• Vasan, Ramachandran S, et al. (författare)
  • Genetic variants associated with cardiac structure and function : a meta-analysis and replication of genome-wide association data
  • 2009
  • Ingår i: Journal of the American Medical Association (JAMA). - 0098-7484 .- 1538-3598. ; 302:2, s. 168-178
  • Tidskriftsartikel (refereegranskat)abstract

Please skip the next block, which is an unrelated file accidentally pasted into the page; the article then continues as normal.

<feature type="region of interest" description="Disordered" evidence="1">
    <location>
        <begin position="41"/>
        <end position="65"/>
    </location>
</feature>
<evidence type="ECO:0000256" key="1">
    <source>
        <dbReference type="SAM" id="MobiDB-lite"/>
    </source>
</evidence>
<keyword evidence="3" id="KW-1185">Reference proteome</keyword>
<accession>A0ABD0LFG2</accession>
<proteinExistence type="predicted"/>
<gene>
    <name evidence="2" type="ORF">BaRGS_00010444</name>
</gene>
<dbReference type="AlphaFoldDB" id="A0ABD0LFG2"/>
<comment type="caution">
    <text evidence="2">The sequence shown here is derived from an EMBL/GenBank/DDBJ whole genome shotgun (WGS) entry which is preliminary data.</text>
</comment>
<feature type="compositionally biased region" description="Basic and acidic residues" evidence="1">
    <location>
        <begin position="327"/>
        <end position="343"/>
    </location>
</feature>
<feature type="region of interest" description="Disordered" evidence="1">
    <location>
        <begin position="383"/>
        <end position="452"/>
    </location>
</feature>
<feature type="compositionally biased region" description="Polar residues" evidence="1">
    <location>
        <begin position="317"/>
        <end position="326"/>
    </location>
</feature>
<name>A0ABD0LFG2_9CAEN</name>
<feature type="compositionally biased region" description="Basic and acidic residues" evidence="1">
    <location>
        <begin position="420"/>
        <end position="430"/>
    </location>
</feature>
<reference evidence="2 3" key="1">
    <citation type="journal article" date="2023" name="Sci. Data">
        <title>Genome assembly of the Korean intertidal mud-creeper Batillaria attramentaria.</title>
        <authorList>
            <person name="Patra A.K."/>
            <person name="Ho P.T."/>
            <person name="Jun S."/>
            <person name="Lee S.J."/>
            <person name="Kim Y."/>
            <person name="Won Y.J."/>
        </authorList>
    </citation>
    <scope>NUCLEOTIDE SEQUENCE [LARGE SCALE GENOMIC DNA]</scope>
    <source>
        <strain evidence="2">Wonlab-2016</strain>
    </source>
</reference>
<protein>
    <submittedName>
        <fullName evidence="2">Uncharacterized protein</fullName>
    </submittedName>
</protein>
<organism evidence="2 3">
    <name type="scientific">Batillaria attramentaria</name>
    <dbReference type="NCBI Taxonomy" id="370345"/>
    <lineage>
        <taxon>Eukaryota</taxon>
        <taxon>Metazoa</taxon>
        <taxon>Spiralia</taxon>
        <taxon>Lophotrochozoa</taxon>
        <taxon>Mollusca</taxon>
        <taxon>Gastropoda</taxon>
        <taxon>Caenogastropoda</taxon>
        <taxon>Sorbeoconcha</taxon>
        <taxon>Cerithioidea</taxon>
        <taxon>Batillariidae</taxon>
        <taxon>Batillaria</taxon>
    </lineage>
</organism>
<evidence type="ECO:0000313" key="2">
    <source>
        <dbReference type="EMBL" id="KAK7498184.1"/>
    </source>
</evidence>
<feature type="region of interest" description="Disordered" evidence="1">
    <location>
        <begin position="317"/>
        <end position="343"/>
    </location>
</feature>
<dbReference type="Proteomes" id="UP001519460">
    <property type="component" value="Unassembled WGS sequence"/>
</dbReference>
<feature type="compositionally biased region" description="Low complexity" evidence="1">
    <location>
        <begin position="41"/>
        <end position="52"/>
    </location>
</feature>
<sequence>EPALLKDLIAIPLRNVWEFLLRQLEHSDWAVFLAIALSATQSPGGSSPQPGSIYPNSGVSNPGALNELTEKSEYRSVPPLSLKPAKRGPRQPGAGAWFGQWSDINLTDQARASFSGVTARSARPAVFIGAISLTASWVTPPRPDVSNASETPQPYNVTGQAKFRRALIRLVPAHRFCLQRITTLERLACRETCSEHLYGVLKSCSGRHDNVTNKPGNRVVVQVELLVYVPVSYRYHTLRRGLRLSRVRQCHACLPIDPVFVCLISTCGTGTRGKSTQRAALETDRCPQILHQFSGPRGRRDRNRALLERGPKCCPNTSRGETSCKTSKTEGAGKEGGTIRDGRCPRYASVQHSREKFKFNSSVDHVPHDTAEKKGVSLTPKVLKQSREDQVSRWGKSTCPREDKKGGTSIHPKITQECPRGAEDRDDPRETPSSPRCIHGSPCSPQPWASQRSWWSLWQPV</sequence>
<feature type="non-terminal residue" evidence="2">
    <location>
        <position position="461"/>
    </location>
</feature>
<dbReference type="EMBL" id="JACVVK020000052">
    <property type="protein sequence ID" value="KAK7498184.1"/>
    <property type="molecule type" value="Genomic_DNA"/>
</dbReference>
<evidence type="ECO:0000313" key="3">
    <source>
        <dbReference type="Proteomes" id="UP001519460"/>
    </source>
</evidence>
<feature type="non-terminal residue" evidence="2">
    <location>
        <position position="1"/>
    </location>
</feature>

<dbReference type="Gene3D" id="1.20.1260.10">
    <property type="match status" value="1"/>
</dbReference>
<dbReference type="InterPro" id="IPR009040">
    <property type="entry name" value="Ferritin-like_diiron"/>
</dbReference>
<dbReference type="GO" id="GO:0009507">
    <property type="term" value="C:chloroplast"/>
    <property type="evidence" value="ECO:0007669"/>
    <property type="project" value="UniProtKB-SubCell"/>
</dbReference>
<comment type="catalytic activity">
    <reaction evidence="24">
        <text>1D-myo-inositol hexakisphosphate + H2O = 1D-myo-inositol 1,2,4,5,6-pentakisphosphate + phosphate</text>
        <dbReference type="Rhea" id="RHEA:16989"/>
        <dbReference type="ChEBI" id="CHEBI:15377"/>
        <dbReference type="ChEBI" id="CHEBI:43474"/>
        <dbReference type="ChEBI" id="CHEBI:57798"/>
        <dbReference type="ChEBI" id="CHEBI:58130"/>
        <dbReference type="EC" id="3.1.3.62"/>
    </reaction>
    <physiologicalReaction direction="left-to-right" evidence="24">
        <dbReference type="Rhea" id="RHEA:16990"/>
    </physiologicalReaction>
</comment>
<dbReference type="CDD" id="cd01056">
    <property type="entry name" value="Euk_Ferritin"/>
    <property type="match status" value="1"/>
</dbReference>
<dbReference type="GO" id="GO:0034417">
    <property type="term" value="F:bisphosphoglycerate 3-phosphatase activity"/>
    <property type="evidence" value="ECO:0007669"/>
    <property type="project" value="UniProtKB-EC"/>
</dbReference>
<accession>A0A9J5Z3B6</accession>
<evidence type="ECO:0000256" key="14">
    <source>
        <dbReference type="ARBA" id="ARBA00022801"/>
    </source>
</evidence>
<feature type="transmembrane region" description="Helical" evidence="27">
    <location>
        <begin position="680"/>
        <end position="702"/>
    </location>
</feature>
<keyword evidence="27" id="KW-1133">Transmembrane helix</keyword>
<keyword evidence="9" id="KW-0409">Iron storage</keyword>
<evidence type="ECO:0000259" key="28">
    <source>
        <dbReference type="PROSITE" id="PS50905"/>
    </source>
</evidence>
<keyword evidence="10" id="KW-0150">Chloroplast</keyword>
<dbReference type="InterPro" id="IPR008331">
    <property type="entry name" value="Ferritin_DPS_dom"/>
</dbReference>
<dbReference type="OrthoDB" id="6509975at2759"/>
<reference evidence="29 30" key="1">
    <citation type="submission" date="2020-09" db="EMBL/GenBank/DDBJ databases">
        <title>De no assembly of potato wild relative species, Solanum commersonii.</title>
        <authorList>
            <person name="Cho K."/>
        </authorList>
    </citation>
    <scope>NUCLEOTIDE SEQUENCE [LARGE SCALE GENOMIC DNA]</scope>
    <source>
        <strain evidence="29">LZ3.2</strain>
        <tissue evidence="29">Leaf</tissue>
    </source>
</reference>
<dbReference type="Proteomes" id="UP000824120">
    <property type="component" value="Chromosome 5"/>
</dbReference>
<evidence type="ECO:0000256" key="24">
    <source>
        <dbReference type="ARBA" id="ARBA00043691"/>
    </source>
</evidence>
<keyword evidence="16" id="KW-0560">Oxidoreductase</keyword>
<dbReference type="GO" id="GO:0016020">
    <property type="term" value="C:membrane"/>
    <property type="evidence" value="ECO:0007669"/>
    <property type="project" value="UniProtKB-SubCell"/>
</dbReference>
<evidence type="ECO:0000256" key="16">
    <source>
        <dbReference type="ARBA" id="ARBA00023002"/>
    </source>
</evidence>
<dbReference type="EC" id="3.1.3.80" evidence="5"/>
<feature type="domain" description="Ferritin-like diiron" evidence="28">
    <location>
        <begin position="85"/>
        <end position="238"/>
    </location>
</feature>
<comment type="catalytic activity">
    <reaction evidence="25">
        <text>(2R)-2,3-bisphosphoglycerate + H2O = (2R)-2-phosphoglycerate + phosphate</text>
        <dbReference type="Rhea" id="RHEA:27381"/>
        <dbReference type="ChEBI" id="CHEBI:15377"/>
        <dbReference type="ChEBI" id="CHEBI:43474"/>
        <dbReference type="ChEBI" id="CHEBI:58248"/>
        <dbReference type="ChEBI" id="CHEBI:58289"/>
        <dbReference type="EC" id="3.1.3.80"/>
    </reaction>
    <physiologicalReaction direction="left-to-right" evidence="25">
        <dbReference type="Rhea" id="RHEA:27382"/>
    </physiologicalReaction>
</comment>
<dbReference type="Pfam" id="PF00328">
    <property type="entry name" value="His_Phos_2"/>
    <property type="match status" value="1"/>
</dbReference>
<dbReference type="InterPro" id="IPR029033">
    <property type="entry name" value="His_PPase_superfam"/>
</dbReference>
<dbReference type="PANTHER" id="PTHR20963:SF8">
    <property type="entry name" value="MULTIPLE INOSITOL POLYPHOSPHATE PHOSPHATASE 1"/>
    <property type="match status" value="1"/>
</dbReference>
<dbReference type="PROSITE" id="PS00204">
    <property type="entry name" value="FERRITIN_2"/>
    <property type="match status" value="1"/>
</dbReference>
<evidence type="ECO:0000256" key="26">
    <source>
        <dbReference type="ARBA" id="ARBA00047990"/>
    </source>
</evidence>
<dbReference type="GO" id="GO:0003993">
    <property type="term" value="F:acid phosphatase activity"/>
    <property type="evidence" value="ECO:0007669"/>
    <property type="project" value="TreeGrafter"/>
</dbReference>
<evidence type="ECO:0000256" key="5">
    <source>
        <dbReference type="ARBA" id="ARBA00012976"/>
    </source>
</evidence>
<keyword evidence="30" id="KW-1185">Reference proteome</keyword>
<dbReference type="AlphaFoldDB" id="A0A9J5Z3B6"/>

• CONTEXT: Echocardiographic measures of left ventricular (LV) structure and function are heritable phenotypes of cardiovascular disease. OBJECTIVE: To identify common genetic variants associated with cardiac structure and function by conducting a meta-analysis of genome-wide association data in 5 population-based cohort studies (stage 1) with replication (stage 2) in 2 other community-based samples. DESIGN, SETTING, AND PARTICIPANTS: Within each of 5 community-based cohorts comprising the EchoGen consortium (stage 1; n = 12 612 individuals of European ancestry; 55% women, aged 26-95 years; examinations between 1978-2008), we estimated the association between approximately 2.5 million single-nucleotide polymorphisms (SNPs; imputed to the HapMap CEU panel) and echocardiographic traits. In stage 2, SNPs significantly associated with traits in stage 1 were tested for association in 2 other cohorts (n = 4094 people of European ancestry). Using a prespecified P value threshold of 5 x 10(-7) to indicate genome-wide significance, we performed an inverse variance-weighted fixed-effects meta-analysis of genome-wide association data from each cohort. MAIN OUTCOME MEASURES: Echocardiographic traits: LV mass, internal dimensions, wall thickness, systolic dysfunction, aortic root, and left atrial size. RESULTS: In stage 1, 16 genetic loci were associated with 5 echocardiographic traits: 1 each with LV internal dimensions and systolic dysfunction, 3 each with LV mass and wall thickness, and 8 with aortic root size. In stage 2, 5 loci replicated (6q22 locus associated with LV diastolic dimensions, explaining <1% of trait variance; 5q23, 12p12, 12q14, and 17p13 associated with aortic root size, explaining 1%-3% of trait variance). CONCLUSIONS: We identified 5 genetic loci harboring common variants that were associated with variation in LV diastolic dimensions and aortic root size, but such findings explained a very small proportion of variance. Further studies are required to replicate these findings, identify the causal variants at or near these loci, characterize their functional significance, and determine whether they are related to overt cardiovascular disease.